#MathArtChallenge 100: Balloon Polyhedra

In the first, allow me to thank each and every one of you who has participated in the #MathArtChallenge in the last few months. This is my “last” post. Meaning, I don’t promise to make more Math Art Challenges, but there’s always the chance that something will come up…

All of the #MathArtChallenge-s will continue to be up on this blog, and I really hope that you’ll make use of them in your classes or in your fun time or however brings you joy.

Today, you get Balloon Polyhedra. There’s actually several papers written about this, so go check them out.

Materials Needed: twisting balloons, pump, patience
Connected Math Concepts: graph theory, geometric structure

I intended to make all the Platonic solids and all the Archimedean solids, but frankly, after what I did do today, my hands are sore from tying and the balloons didn’t fit in my house any more.

I also intended to take some videos of these, but there are few unbreakable rules in the universe and one of them is: when the neighbor kid sees your balloons, you have to give them to her. (She wore them all in outfits and was just gleeful. It was pretty great to see.)

Depending on how you use this activity, you may engage with different standards. Here are a few suggestions for how you might integrate the 8 mathematical practices. Feel free to add your own suggestions in the comments!

1.) Make sense of problems and persevere in solving them. How many balloons are needed for each structure? How will you connect them such that you don’t have the balloons double-backing on themselves?

6.) Attend to precision. In creating the models, you’ll have to pay close attention to how each balloon is segmented and which segments connect in which ways to other balloons.

7.) Look for and make use of structure. These often require some serious planning, but their creation leans on your understanding of and the understanding you build of the structure of the edges and vertices of the various solids.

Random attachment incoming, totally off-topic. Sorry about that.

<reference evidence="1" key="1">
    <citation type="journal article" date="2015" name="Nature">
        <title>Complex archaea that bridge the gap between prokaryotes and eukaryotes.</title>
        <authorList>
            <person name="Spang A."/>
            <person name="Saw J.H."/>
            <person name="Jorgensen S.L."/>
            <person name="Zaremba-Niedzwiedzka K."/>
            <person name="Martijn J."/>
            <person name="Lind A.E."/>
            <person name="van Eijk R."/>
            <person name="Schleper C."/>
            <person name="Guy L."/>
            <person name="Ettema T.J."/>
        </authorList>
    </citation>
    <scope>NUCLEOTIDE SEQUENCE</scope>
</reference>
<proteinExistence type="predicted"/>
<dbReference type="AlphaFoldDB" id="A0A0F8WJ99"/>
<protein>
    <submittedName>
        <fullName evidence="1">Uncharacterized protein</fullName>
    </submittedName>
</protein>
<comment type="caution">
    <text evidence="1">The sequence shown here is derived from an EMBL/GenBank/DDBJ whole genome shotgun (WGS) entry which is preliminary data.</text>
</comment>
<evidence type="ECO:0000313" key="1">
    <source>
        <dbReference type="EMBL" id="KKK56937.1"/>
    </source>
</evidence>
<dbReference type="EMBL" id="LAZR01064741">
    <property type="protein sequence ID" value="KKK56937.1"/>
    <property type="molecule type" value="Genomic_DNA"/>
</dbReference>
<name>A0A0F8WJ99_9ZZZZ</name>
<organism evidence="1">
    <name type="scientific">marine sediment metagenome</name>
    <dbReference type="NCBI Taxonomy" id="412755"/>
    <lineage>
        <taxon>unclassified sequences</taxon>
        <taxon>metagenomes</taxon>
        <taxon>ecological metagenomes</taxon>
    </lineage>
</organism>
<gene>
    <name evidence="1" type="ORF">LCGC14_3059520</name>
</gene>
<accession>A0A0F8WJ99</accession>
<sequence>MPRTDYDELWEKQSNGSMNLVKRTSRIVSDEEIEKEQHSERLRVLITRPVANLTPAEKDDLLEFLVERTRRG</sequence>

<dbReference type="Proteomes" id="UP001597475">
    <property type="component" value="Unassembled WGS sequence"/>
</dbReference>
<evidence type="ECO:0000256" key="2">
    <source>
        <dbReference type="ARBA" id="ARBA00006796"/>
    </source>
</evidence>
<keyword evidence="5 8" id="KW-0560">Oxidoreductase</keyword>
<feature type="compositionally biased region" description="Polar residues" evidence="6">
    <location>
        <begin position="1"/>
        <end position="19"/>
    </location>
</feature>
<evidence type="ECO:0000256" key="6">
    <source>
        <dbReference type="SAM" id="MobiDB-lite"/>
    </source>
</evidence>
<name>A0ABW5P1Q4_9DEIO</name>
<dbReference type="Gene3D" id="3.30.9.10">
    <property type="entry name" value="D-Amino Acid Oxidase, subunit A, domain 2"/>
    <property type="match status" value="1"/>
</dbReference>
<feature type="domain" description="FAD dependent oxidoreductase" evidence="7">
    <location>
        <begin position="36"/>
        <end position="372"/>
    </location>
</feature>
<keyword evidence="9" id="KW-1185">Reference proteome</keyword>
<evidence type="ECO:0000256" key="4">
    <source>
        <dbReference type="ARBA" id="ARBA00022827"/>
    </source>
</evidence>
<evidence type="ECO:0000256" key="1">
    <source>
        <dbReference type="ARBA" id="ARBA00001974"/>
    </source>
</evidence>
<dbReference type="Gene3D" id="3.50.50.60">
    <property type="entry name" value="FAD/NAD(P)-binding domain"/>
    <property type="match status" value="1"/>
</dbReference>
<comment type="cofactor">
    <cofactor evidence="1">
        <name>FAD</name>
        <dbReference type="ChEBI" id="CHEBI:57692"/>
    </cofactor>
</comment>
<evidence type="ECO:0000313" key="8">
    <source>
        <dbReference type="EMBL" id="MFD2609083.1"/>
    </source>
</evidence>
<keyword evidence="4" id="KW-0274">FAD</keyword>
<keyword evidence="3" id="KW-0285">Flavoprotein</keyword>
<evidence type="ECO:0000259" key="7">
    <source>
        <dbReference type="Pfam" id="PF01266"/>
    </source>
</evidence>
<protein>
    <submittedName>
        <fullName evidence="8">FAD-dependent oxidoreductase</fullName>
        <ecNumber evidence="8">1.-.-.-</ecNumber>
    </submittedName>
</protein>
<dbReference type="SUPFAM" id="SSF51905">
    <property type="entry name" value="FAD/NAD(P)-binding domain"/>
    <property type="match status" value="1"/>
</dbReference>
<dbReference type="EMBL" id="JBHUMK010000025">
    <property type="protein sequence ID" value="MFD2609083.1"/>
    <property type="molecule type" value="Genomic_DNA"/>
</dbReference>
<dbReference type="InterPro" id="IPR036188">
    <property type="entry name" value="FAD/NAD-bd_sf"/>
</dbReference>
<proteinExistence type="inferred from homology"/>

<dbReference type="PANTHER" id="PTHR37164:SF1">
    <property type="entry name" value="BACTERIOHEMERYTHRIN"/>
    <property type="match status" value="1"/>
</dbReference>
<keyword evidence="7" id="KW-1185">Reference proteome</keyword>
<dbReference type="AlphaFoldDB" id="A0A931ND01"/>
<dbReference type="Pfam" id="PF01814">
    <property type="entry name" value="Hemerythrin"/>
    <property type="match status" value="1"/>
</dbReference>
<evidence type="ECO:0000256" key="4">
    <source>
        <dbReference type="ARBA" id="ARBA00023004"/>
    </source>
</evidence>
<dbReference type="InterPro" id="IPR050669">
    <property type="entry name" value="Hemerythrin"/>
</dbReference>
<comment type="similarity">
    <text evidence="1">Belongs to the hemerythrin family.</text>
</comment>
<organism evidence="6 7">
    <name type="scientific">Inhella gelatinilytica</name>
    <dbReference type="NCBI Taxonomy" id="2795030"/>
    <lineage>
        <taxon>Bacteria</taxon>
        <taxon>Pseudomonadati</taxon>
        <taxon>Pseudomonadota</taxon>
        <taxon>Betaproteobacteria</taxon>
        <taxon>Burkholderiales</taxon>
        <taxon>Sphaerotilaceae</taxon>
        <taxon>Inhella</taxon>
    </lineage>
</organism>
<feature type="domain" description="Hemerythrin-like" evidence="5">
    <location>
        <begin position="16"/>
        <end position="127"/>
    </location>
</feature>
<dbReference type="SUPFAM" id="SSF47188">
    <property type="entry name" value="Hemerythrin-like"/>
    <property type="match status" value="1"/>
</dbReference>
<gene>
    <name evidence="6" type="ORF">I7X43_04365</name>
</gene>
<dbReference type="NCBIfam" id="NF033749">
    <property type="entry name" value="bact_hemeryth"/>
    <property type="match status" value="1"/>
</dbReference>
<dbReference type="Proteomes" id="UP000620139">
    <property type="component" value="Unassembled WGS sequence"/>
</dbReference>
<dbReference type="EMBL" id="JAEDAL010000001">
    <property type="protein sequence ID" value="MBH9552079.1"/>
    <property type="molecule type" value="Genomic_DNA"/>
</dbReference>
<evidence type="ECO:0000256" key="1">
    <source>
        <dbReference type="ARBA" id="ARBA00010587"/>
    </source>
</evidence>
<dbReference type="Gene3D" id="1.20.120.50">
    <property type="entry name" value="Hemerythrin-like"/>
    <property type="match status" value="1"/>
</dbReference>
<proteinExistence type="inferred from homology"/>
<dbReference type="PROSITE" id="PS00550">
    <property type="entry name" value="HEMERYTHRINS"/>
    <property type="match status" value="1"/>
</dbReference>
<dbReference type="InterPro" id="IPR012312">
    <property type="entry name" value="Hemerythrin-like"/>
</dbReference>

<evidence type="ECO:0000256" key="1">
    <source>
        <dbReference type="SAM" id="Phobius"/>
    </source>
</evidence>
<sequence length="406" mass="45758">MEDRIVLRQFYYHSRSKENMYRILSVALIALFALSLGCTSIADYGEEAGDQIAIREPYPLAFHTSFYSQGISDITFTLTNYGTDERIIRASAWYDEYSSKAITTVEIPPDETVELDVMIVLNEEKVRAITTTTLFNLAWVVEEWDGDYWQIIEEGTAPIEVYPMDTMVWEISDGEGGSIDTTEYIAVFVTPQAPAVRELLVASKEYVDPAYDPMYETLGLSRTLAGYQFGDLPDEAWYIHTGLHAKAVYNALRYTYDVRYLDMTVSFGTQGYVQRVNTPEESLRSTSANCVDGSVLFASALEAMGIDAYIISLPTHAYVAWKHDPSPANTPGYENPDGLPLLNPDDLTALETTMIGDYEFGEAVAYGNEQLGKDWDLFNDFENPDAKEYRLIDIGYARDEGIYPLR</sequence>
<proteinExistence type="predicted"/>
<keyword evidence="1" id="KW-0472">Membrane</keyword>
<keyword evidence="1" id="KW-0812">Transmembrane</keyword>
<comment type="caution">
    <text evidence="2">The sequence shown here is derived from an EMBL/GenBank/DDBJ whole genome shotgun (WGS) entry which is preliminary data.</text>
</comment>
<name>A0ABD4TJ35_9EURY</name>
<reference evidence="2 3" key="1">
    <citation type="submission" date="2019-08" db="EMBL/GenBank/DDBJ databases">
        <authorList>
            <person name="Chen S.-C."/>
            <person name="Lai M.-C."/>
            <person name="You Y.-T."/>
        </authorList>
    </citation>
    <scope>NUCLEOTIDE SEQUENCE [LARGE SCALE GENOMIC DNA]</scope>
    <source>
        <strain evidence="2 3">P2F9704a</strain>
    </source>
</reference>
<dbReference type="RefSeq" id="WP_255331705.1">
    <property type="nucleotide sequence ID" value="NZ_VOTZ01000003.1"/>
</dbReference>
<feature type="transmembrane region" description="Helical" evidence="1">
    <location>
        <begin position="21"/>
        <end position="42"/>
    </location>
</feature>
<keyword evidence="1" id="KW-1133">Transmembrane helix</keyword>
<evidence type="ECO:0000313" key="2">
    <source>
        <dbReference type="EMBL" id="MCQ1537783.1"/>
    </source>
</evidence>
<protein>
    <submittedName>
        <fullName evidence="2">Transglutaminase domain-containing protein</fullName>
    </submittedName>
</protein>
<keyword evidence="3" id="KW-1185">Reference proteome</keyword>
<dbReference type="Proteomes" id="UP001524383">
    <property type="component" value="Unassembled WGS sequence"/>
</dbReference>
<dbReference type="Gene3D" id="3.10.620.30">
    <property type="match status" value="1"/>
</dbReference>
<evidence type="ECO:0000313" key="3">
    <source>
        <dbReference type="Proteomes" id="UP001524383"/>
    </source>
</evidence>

#MathArtChallenge 97: Tomoko Fusé’s Bird Tetrahedron Origami

The Challenge: Make an origami sculpture using Tomoko Fusé’s text Multidimensional Transoformations Unit Orgiami. (I used instructions on pgs 134, 138-139.)

Materials Needed: Paper (origami paper is handy, but any paper will work) and scissors/paper cutter.
Math Concepts: 3 dimensional building, angles, space filling, rotations, proportions

I love this particular type of origami because you get to determine the shape and scope of the final piece. You’ve basically made yourself some origami legos. If you have a lot of time, you’ll be able to fill space (well, there’ll be holes) with this unit & connectors, and could therefore, theoretically build a really dramatic sculpture, much like one could also do with legos. Just this is with paper!
For mine, I opted for the relatively simple tripe helix with a double rainbow. It took about 8 hours of folding and construction. We’re all a ways a way from this, but someday, post-pandemic, this would be a REALLY lovely project to do as a whole class or in groups.

To build this sculpture, you need square paper, scissors and 3 different folds:

  • Bird tetrahedron (technically a di-triangular pyramid)
    • 3 pieces of nxn square paper per di-triangular pyramid.
  • Horizontal connectors.
    • If your bird units are made with nxn paper, these are n/4 x n/2 paper. (1/8th the area of the nxn paper) 2 connectors needed to connect each 2 bird units. 6 needed to connect 3 units.
  • Vertical connectors.
    • If your bird units are made with nxn paper, these are n/2 squares. (or 1/4th of the original nxn paper) 3 connectors will connect 2 bird units.

Folding the bird units:

Putting the bird units together:

Folding the horizontal connectors:

Putting bird units together horizontally:

Folding the vertical connectors:

Putting bird units together vertically:

Questions to consider:

  • What forms are possible? What are excluded?
  • How much space is actually taken up?
  • Is it possible to get a square grid going here? A cubic one?
  • How many transformations are actually happening?
  • How many triangles appear in each of the tetrahedral units?
    • Each di-pyramid is actually 3 square faces folded along their diagonal to make 2 45-45-90 triangles. What do you notice about that construction? What might it tell you about the angles between the faces?

Depending on how you use this activity, you may engage with different standards. Here are a few suggestions for how you might integrate the 8 mathematical practices. Feel free to add your own suggestions in the comments!

6.) Attend to precision. (This gets pretty annoying if you’re not at least working toward being precise when folding.)

7.) Look for and make use of structure. How can these units be put together? What is possible and what is not?

8.) Look for and express regularity in repeated reasoning What do you notice about how the pieces do and do not fit together? What generalities can we determine?

#MathArtChallenge 94: Twelvefold Islamic Geometric Rosette from Samira Mian

12fold rosette full

The Challenge: Make yourself a 12-fold Islamic Geometric Rosette.

Materials needed: Compass, straight edge, paper, pencil, colors